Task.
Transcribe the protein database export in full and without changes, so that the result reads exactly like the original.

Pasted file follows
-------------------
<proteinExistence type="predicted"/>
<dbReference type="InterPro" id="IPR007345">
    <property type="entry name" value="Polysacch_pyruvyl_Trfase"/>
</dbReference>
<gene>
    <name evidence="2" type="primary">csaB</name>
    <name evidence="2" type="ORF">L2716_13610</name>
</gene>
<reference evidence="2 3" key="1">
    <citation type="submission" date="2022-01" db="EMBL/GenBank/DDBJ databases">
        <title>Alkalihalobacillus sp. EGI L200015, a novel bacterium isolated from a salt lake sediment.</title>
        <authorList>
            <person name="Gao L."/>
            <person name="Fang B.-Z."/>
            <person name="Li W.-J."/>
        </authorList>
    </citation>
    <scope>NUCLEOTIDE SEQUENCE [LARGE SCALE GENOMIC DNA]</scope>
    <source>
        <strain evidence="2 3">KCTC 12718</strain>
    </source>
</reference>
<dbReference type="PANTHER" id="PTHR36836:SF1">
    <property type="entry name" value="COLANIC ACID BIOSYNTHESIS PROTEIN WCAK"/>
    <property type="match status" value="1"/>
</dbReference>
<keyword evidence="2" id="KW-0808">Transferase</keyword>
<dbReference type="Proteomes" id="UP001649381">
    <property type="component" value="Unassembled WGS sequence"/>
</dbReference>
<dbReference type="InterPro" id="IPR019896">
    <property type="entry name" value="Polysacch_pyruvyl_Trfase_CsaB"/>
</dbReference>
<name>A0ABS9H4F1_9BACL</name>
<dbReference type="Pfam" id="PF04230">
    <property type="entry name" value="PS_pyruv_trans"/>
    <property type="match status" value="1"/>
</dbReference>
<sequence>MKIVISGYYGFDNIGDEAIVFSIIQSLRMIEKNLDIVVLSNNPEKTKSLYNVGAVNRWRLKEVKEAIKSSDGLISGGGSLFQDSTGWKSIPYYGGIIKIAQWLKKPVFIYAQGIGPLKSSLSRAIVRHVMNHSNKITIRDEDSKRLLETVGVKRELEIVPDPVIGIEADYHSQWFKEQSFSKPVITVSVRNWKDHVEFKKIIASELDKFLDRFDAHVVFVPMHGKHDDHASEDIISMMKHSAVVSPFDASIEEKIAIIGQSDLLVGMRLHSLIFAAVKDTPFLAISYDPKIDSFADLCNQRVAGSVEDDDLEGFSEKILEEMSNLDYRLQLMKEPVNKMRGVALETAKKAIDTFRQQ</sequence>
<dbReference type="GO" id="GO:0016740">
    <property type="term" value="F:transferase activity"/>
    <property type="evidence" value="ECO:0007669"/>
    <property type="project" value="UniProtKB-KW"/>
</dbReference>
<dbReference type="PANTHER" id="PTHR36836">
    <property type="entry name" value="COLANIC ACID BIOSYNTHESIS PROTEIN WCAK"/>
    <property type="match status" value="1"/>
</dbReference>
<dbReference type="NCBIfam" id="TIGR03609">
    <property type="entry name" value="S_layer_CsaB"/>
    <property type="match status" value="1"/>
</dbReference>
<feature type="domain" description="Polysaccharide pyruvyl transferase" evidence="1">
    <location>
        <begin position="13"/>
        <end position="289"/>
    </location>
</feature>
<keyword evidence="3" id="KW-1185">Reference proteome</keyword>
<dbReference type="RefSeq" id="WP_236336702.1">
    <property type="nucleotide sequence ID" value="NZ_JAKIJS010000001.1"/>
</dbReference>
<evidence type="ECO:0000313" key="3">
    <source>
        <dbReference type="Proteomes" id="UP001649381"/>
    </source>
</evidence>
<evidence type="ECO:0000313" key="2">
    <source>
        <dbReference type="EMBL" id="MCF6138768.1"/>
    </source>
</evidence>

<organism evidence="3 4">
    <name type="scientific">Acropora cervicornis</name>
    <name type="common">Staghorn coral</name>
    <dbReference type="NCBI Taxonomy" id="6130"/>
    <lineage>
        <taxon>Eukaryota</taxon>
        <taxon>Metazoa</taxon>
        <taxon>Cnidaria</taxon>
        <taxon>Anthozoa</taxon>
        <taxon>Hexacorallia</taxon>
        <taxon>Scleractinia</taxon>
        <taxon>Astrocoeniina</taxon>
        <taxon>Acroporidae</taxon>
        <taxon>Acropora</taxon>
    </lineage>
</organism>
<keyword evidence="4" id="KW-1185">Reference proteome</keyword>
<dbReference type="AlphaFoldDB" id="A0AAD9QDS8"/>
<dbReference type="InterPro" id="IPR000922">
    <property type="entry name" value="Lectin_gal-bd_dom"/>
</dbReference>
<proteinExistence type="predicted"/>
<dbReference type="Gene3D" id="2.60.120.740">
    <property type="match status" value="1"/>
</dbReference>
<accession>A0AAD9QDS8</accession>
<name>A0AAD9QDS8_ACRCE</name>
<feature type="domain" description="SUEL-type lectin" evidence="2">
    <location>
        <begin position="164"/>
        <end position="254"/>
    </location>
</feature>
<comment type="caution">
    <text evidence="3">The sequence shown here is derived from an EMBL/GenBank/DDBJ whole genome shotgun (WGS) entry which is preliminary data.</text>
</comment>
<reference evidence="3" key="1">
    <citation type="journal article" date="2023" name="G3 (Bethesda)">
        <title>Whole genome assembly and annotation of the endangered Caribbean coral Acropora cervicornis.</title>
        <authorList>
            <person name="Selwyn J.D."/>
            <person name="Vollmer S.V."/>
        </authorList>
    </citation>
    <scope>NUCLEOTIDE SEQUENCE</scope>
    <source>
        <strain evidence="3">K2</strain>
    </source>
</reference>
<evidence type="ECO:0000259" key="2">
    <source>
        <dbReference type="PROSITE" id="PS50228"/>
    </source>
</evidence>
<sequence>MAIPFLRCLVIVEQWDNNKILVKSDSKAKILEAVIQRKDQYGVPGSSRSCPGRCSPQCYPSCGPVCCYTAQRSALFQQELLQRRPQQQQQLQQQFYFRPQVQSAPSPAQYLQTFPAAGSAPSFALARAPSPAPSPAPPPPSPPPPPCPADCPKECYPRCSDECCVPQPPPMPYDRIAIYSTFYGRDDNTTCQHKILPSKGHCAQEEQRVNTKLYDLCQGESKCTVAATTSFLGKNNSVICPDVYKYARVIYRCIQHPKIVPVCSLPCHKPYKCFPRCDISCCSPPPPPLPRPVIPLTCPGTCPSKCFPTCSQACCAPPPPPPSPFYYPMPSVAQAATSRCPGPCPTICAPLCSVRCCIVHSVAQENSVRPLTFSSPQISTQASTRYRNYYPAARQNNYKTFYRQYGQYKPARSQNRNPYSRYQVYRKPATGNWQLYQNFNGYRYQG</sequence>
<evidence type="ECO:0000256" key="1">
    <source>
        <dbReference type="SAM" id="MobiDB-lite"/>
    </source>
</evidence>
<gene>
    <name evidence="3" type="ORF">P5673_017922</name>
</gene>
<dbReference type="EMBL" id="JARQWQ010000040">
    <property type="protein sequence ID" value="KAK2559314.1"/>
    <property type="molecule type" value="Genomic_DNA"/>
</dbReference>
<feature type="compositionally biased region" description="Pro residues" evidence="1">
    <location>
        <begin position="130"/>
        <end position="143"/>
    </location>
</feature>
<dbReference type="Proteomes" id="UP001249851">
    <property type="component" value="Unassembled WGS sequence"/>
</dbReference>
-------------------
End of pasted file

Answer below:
<proteinExistence type="predicted"/>
<dbReference type="InterPro" id="IPR007345">
    <property type="entry name" value="Polysacch_pyruvyl_Trfase"/>
</dbReference>
<gene>
    <name evidence="2" type="primary">csaB</name>
    <name evidence="2" type="ORF">L2716_13610</name>
</gene>
<reference evidence="2 3" key="1">
    <citation type="submission" date="2022-01" db="EMBL/GenBank/DDBJ databases">
        <title>Alkalihalobacillus sp. EGI L200015, a novel bacterium isolated from a salt lake sediment.</title>
        <authorList>
            <person name="Gao L."/>
            <person name="Fang B.-Z."/>
            <person name="Li W.-J."/>
        </authorList>
    </citation>
    <scope>NUCLEOTIDE SEQUENCE [LARGE SCALE GENOMIC DNA]</scope>
    <source>
        <strain evidence="2 3">KCTC 12718</strain>
    </source>
</reference>
<dbReference type="PANTHER" id="PTHR36836:SF1">
    <property type="entry name" value="COLANIC ACID BIOSYNTHESIS PROTEIN WCAK"/>
    <property type="match status" value="1"/>
</dbReference>
<keyword evidence="2" id="KW-0808">Transferase</keyword>
<dbReference type="Proteomes" id="UP001649381">
    <property type="component" value="Unassembled WGS sequence"/>
</dbReference>
<dbReference type="InterPro" id="IPR019896">
    <property type="entry name" value="Polysacch_pyruvyl_Trfase_CsaB"/>
</dbReference>
<name>A0ABS9H4F1_9BACL</name>
<dbReference type="Pfam" id="PF04230">
    <property type="entry name" value="PS_pyruv_trans"/>
    <property type="match status" value="1"/>
</dbReference>
<sequence>MKIVISGYYGFDNIGDEAIVFSIIQSLRMIEKNLDIVVLSNNPEKTKSLYNVGAVNRWRLKEVKEAIKSSDGLISGGGSLFQDSTGWKSIPYYGGIIKIAQWLKKPVFIYAQGIGPLKSSLSRAIVRHVMNHSNKITIRDEDSKRLLETVGVKRELEIVPDPVIGIEADYHSQWFKEQSFSKPVITVSVRNWKDHVEFKKIIASELDKFLDRFDAHVVFVPMHGKHDDHASEDIISMMKHSAVVSPFDASIEEKIAIIGQSDLLVGMRLHSLIFAAVKDTPFLAISYDPKIDSFADLCNQRVAGSVEDDDLEGFSEKILEEMSNLDYRLQLMKEPVNKMRGVALETAKKAIDTFRQQ</sequence>
<dbReference type="GO" id="GO:0016740">
    <property type="term" value="F:transferase activity"/>
    <property type="evidence" value="ECO:0007669"/>
    <property type="project" value="UniProtKB-KW"/>
</dbReference>
<dbReference type="PANTHER" id="PTHR36836">
    <property type="entry name" value="COLANIC ACID BIOSYNTHESIS PROTEIN WCAK"/>
    <property type="match status" value="1"/>
</dbReference>
<dbReference type="NCBIfam" id="TIGR03609">
    <property type="entry name" value="S_layer_CsaB"/>
    <property type="match status" value="1"/>
</dbReference>
<feature type="domain" description="Polysaccharide pyruvyl transferase" evidence="1">
    <location>
        <begin position="13"/>
        <end position="289"/>
    </location>
</feature>
<keyword evidence="3" id="KW-1185">Reference proteome</keyword>
<dbReference type="RefSeq" id="WP_236336702.1">
    <property type="nucleotide sequence ID" value="NZ_JAKIJS010000001.1"/>
</dbReference>
<evidence type="ECO:0000313" key="3">
    <source>
        <dbReference type="Proteomes" id="UP001649381"/>
    </source>
</evidence>
<evidence type="ECO:0000313" key="2">
    <source>
        <dbReference type="EMBL" id="MCF6138768.1"/>
    </source>
</evidence>

<organism evidence="3 4">
    <name type="scientific">Acropora cervicornis</name>
    <name type="common">Staghorn coral</name>
    <dbReference type="NCBI Taxonomy" id="6130"/>
    <lineage>
        <taxon>Eukaryota</taxon>
        <taxon>Metazoa</taxon>
        <taxon>Cnidaria</taxon>
        <taxon>Anthozoa</taxon>
        <taxon>Hexacorallia</taxon>
        <taxon>Scleractinia</taxon>
        <taxon>Astrocoeniina</taxon>
        <taxon>Acroporidae</taxon>
        <taxon>Acropora</taxon>
    </lineage>
</organism>
<keyword evidence="4" id="KW-1185">Reference proteome</keyword>
<dbReference type="AlphaFoldDB" id="A0AAD9QDS8"/>
<dbReference type="InterPro" id="IPR000922">
    <property type="entry name" value="Lectin_gal-bd_dom"/>
</dbReference>
<proteinExistence type="predicted"/>
<dbReference type="Gene3D" id="2.60.120.740">
    <property type="match status" value="1"/>
</dbReference>
<accession>A0AAD9QDS8</accession>
<name>A0AAD9QDS8_ACRCE</name>
<feature type="domain" description="SUEL-type lectin" evidence="2">
    <location>
        <begin position="164"/>
        <end position="254"/>
    </location>
</feature>
<comment type="caution">
    <text evidence="3">The sequence shown here is derived from an EMBL/GenBank/DDBJ whole genome shotgun (WGS) entry which is preliminary data.</text>
</comment>
<reference evidence="3" key="1">
    <citation type="journal article" date="2023" name="G3 (Bethesda)">
        <title>Whole genome assembly and annotation of the endangered Caribbean coral Acropora cervicornis.</title>
        <authorList>
            <person name="Selwyn J.D."/>
            <person name="Vollmer S.V."/>
        </authorList>
    </citation>
    <scope>NUCLEOTIDE SEQUENCE</scope>
    <source>
        <strain evidence="3">K2</strain>
    </source>
</reference>
<evidence type="ECO:0000259" key="2">
    <source>
        <dbReference type="PROSITE" id="PS50228"/>
    </source>
</evidence>
<sequence>MAIPFLRCLVIVEQWDNNKILVKSDSKAKILEAVIQRKDQYGVPGSSRSCPGRCSPQCYPSCGPVCCYTAQRSALFQQELLQRRPQQQQQLQQQFYFRPQVQSAPSPAQYLQTFPAAGSAPSFALARAPSPAPSPAPPPPSPPPPPCPADCPKECYPRCSDECCVPQPPPMPYDRIAIYSTFYGRDDNTTCQHKILPSKGHCAQEEQRVNTKLYDLCQGESKCTVAATTSFLGKNNSVICPDVYKYARVIYRCIQHPKIVPVCSLPCHKPYKCFPRCDISCCSPPPPPLPRPVIPLTCPGTCPSKCFPTCSQACCAPPPPPPSPFYYPMPSVAQAATSRCPGPCPTICAPLCSVRCCIVHSVAQENSVRPLTFSSPQISTQASTRYRNYYPAARQNNYKTFYRQYGQYKPARSQNRNPYSRYQVYRKPATGNWQLYQNFNGYRYQG</sequence>
<evidence type="ECO:0000256" key="1">
    <source>
        <dbReference type="SAM" id="MobiDB-lite"/>
    </source>
</evidence>
<gene>
    <name evidence="3" type="ORF">P5673_017922</name>
</gene>
<dbReference type="EMBL" id="JARQWQ010000040">
    <property type="protein sequence ID" value="KAK2559314.1"/>
    <property type="molecule type" value="Genomic_DNA"/>
</dbReference>
<feature type="compositionally biased region" description="Pro residues" evidence="1">
    <location>
        <begin position="130"/>
        <end position="143"/>
    </location>
</feature>
<dbReference type="Proteomes" id="UP001249851">
    <property type="component" value="Unassembled WGS sequence"/>
</dbReference>